Rare Pezzottaite Gems

It is a rare event in the gemstone world when a new gemstone variety is discovered. One of the most recent discoveries is an intriguing and beautiful mineral known as Pezzottaite, first discovered in Madagascar around 2002. 
Faceted Pezzottaite Madagascar 7.89 cts

from Madagascar  

Pezzottaite is pink to raspberry in color and and it was at first thought that this material was red beryl or a morganite containing cesium. But some differences became apparent on analysis. Pezzottaite also contains lithium (which beryl does not), and it forms in the trigonal crystal system unlike beryls which form hexagonal crystals. While Pezzottaite has the same hardness as beryl -- 8 on the Mohs scale -- its specific gravity and refractive index are both higher than beryl.

Because of these unique properties, Pezzottaite was recognized as a distinct variety by the International Mineralogical Association in 2003. It was named in honor of  the Italian mineralogist, Federico Pezzotta, for his work on the granitic pegmatites of Madagascar. Pezzota is currently curator of mineralogy at the Museo Civico di Storia Naturale in Milan.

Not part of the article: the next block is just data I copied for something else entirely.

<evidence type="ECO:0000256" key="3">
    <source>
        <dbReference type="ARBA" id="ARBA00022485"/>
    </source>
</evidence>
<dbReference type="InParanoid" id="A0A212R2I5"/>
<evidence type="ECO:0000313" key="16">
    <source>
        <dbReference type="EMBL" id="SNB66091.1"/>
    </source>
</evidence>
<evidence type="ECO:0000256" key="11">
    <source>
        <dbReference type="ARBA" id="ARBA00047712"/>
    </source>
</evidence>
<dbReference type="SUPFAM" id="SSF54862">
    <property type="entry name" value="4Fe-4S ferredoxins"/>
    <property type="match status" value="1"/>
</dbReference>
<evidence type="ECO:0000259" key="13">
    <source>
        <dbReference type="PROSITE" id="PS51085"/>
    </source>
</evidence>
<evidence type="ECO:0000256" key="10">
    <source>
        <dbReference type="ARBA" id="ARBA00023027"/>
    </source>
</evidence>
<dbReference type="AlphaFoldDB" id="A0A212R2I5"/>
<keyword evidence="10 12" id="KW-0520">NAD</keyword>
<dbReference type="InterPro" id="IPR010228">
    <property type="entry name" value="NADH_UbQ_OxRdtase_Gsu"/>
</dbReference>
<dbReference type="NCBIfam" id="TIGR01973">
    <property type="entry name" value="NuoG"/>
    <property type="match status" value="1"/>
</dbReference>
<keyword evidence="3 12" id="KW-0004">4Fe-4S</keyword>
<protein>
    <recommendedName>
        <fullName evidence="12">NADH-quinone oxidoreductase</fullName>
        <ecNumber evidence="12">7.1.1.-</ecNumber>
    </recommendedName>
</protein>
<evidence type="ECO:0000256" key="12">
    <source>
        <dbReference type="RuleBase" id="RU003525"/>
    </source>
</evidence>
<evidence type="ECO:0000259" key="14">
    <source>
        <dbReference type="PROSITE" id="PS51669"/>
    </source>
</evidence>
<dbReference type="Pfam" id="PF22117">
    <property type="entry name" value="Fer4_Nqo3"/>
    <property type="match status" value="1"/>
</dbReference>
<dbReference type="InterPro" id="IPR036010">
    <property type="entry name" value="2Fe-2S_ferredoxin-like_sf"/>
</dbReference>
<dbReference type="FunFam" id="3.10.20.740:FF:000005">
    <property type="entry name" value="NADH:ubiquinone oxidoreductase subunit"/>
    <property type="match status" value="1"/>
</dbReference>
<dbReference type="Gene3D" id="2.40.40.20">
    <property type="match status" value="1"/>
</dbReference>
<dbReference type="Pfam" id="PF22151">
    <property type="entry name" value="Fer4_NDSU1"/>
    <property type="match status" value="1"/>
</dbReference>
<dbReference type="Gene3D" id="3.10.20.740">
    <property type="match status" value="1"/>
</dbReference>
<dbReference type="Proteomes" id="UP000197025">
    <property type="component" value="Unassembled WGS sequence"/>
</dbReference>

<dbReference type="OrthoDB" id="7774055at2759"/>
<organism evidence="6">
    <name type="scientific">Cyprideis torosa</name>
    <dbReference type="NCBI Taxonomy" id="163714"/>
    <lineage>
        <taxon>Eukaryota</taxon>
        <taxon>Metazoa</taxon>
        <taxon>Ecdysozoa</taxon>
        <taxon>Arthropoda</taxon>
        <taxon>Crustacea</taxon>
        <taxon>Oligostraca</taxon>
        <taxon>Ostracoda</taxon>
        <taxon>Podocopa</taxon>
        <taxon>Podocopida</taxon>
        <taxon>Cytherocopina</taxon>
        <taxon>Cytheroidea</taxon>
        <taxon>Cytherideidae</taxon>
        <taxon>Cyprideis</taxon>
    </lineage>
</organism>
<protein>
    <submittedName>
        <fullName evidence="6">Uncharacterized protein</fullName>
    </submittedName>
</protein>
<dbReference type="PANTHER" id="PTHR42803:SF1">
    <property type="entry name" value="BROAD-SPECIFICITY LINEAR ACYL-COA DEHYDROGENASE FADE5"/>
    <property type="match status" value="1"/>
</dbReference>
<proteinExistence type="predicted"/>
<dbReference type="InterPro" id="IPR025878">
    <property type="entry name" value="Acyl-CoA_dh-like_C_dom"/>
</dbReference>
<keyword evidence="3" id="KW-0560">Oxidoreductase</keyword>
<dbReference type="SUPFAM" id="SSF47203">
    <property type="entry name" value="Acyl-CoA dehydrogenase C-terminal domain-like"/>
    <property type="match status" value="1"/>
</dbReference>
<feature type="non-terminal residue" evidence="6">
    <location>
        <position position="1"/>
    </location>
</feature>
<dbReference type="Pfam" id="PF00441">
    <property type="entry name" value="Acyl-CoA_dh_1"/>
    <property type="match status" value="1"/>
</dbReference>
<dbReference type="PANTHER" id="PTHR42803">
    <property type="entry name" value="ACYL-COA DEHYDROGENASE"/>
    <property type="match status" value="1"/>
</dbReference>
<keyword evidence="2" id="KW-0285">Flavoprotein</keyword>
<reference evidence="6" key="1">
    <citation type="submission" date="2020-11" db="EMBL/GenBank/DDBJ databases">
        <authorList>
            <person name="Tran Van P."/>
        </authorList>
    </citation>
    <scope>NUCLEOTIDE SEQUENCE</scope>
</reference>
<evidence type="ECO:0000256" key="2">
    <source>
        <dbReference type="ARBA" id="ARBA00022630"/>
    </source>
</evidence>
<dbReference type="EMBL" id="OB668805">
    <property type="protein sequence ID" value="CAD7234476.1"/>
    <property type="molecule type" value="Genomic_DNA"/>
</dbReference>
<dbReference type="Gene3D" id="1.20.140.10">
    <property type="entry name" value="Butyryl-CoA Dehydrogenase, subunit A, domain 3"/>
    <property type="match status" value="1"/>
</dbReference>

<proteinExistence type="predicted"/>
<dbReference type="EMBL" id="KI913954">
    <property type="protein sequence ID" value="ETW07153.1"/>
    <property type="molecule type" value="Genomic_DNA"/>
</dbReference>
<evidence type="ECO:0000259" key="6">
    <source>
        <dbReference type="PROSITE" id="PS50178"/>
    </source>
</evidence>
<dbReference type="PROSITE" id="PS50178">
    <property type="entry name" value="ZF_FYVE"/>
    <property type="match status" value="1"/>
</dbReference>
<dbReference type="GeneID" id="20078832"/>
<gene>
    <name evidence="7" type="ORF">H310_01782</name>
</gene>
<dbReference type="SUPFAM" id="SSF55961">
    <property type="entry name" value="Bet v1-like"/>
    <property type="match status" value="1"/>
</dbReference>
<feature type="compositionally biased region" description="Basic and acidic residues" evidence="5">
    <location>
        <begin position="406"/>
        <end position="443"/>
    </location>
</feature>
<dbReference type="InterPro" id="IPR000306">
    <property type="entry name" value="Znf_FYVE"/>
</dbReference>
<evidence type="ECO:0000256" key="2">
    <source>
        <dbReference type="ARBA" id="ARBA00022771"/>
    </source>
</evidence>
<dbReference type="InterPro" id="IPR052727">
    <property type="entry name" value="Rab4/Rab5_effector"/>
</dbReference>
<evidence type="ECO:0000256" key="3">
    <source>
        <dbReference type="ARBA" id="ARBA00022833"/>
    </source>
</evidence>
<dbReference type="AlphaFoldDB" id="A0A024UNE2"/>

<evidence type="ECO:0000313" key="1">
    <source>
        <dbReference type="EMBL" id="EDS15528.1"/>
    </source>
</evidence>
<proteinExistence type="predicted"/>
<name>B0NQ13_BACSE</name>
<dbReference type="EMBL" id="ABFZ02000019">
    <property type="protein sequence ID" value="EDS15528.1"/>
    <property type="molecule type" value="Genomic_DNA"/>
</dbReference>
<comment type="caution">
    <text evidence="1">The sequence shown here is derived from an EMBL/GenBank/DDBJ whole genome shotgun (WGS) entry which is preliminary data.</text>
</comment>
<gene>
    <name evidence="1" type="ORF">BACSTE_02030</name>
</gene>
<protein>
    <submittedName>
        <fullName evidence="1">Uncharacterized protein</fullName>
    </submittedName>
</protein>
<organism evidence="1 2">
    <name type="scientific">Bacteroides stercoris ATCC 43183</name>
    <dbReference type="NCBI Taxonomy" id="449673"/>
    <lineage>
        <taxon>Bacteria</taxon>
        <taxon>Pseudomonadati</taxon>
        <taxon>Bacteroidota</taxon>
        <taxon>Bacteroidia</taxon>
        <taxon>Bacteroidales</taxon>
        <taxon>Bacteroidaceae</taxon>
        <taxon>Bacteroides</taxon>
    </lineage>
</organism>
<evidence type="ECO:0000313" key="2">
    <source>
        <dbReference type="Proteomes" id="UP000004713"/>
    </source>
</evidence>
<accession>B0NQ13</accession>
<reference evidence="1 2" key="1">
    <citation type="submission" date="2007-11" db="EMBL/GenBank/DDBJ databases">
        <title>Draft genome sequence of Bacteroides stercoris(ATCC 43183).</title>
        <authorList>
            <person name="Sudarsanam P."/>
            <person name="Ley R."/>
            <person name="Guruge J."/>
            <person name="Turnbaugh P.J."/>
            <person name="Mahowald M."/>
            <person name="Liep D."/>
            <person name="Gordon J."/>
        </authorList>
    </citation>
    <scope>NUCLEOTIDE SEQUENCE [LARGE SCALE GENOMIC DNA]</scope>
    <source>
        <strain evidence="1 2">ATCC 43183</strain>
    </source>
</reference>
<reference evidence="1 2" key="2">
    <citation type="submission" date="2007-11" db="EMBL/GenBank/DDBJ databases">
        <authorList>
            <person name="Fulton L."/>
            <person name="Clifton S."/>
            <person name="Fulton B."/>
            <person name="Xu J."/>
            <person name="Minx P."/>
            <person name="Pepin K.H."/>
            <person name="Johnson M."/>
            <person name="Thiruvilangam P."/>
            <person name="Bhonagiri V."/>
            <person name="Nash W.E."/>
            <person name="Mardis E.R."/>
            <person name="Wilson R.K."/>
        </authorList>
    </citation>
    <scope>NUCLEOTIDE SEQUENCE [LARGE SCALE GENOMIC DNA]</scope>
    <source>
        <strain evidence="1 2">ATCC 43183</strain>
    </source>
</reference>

Gemologically, Pezzottaite has a density of 2.90-3.10, compared to 2.68-2.74 for beryl. It has a refractive index of 1.601-1.620 compared to 1.565-1.602 for beryl. Like red beryl and morganite, the color of Pezzottaite is thought to be due to colour centres involving trivalent manganese that are modified by natural radiation.

Pezzottaite Cats Eye
 Pezzottaite Cat's Eye

The Madagascar Pezzottaite deposit is now believed to be exhausted. Since then another deposit was found in Afghanistan. The Afghani material was first believed to be morganite, the light pink form of beryl. But subsequent analysis showed it to be Pezzottaite.

Since Pezzottaite is so rare, it is mainly a collector's gem. Most specimens are well under 1 carat and are cut as cabochons due to their many inclusions. Facetable material is unusual and larger specimens are quite valuable. We bought some of this material when it was first discovered and were able to cut a 7.89 ct faceted stone in an intense hot pink that is one of the finest examples of Pezzottaite we've seen. Some of the included material displays a cat's eye when fashioned as a cabochon. All of the Pezzottaite we have seen is completely untreated.

Both red beryl and Pezzottaite count as exceptionally rare gems. But red beryl has proven to be the more valuable of the two thus far, probably because of its more saturated color. We are aware that some specimens of pezzottaite have been offered on the market as red beryl, perhaps out of ignorance or possibly with a fraudulent motive. Buyers of red beryl should take care that offered gems are certified by a recognized gemological laboratory. Expensive Pezzottaite specimens should also be certified to avoid confusion with the much less expensive morganite.

See our collection of Rare Pezzottaite